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Did securitization lead to lax screening: Evidence from subprime loans 2001-2006


Quarterly Journal of Economics



Authors / Editors

Vig V;Keys B;Mukherjee T;Seru A


Publication Year



A central question surrounding the current subprime crisis is whether the securitization process reduced the incentives of financial intermediaries to carefully screen borrowers. We empirically examine this issue using a unique dataset on securitized subprime mortgage loan contracts in the United States. We exploit a specific rule of thumb in the lending market to generate exogenous variation in the ease of securitization and compare the composition and performance of lenders' portfolios around the ad-hoc threshold. Conditional on being securitized, the portfolio that is more likely to be securitized defaults by around 10-25% more than a similar risk profile group with a lower probability of securitization. We conduct additional analyses to rule out selection on the part of borrowers, lenders, or investors as alternative explanations. The results are confined to loans where intermediaries' screening effort may be relevant and soft information about borrowers determines their creditworthiness. Our findings suggest that existing securitization practices did adversely affect the screening incentives of lenders.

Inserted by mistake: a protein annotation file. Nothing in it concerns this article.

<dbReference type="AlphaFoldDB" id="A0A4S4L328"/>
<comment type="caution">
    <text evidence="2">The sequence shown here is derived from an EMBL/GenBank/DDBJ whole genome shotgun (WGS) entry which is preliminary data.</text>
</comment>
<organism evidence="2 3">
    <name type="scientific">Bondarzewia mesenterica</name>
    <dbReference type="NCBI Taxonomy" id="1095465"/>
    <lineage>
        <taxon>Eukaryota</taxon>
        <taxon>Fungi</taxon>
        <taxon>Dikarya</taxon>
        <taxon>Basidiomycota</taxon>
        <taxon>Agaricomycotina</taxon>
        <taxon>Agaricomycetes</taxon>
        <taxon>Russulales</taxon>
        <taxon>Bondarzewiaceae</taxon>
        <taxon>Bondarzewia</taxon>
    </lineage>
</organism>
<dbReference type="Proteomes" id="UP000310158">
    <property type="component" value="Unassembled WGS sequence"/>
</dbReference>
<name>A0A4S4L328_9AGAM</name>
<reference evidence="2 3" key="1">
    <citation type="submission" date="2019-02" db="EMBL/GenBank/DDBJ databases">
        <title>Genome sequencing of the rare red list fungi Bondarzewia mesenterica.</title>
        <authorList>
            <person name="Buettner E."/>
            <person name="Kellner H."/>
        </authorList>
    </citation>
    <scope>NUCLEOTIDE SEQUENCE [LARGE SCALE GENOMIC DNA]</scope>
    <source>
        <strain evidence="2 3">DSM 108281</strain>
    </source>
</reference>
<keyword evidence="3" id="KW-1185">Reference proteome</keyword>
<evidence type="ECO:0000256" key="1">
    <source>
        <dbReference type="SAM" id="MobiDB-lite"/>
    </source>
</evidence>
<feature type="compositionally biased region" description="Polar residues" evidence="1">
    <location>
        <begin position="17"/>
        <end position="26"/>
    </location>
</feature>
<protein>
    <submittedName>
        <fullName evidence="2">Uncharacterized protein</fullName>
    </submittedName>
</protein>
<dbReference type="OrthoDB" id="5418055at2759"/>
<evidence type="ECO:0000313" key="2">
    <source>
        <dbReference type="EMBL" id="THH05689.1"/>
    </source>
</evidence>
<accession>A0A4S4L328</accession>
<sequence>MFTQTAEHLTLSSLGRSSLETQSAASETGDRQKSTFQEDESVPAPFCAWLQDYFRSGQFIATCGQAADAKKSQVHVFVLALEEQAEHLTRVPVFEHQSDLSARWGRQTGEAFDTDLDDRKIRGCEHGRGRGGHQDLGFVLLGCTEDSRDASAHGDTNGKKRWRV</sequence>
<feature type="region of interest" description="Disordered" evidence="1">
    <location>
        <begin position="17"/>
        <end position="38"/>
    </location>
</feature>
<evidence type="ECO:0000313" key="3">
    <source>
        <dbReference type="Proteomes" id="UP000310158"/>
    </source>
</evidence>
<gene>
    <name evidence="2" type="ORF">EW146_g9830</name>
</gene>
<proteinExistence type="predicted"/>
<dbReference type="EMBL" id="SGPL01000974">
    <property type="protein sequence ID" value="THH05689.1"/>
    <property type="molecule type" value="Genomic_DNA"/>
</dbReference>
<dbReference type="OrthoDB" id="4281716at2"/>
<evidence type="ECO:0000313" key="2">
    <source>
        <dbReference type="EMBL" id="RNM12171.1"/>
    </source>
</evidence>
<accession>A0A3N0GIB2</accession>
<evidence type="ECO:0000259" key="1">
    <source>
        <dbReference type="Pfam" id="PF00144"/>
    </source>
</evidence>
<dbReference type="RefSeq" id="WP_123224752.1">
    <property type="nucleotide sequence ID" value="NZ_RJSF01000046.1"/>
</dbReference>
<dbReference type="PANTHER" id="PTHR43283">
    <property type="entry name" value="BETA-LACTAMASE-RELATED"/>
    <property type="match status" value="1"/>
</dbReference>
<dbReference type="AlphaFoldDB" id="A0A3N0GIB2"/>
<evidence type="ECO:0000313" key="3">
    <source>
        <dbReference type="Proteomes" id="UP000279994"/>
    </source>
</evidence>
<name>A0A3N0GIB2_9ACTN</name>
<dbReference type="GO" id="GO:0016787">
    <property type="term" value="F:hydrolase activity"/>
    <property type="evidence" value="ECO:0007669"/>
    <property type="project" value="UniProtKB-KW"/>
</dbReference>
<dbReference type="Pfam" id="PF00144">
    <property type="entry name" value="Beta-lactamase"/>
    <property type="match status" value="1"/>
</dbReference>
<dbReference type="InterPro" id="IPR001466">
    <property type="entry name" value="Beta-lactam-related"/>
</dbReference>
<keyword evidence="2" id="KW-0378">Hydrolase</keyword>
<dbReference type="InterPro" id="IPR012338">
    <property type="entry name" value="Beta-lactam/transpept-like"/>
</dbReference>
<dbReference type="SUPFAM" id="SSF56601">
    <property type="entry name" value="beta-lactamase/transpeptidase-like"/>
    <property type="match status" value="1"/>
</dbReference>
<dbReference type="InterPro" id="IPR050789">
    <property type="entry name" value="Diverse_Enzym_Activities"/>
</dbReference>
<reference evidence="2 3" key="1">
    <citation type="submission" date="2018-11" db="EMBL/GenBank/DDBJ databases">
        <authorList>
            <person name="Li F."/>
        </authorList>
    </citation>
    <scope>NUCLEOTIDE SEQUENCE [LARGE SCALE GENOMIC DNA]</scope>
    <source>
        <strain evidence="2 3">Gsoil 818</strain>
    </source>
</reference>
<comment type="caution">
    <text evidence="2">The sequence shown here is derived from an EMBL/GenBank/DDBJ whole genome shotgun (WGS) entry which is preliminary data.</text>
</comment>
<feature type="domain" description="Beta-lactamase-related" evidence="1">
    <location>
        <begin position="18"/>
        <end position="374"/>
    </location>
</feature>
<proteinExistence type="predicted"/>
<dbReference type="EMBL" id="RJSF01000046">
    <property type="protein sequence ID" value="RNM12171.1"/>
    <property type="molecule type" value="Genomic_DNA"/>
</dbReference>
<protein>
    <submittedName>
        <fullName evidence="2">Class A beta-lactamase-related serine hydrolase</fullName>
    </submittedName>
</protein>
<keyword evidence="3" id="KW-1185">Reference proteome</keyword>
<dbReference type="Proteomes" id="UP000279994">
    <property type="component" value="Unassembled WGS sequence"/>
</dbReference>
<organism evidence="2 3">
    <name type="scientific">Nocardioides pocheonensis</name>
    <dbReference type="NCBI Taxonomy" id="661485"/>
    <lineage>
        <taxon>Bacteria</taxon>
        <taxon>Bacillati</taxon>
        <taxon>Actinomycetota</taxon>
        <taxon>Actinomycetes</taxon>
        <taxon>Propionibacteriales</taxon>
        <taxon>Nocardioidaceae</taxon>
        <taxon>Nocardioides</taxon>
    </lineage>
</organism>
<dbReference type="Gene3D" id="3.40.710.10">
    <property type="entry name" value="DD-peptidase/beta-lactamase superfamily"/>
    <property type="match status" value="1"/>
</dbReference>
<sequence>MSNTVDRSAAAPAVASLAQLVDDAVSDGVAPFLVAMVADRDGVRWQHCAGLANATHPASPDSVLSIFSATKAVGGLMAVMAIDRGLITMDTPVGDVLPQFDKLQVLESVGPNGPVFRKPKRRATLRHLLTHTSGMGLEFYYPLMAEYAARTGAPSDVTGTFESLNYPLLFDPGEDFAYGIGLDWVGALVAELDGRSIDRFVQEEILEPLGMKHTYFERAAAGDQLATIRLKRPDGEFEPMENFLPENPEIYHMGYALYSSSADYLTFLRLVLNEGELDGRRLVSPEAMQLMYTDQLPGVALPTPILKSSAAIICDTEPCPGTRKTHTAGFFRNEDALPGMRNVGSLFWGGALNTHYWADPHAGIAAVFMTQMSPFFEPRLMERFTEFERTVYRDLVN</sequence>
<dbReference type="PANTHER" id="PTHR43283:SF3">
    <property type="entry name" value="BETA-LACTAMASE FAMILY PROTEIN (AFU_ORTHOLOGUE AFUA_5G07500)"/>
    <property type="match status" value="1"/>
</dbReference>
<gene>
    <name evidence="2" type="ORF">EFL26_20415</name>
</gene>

Securitization, screening, incentives, subprime, defaults, mortgages, disintermediation, subprime crisis, consumer credit

Publication Research Centre

Institute of Finance and Accounting

Available on ECCH


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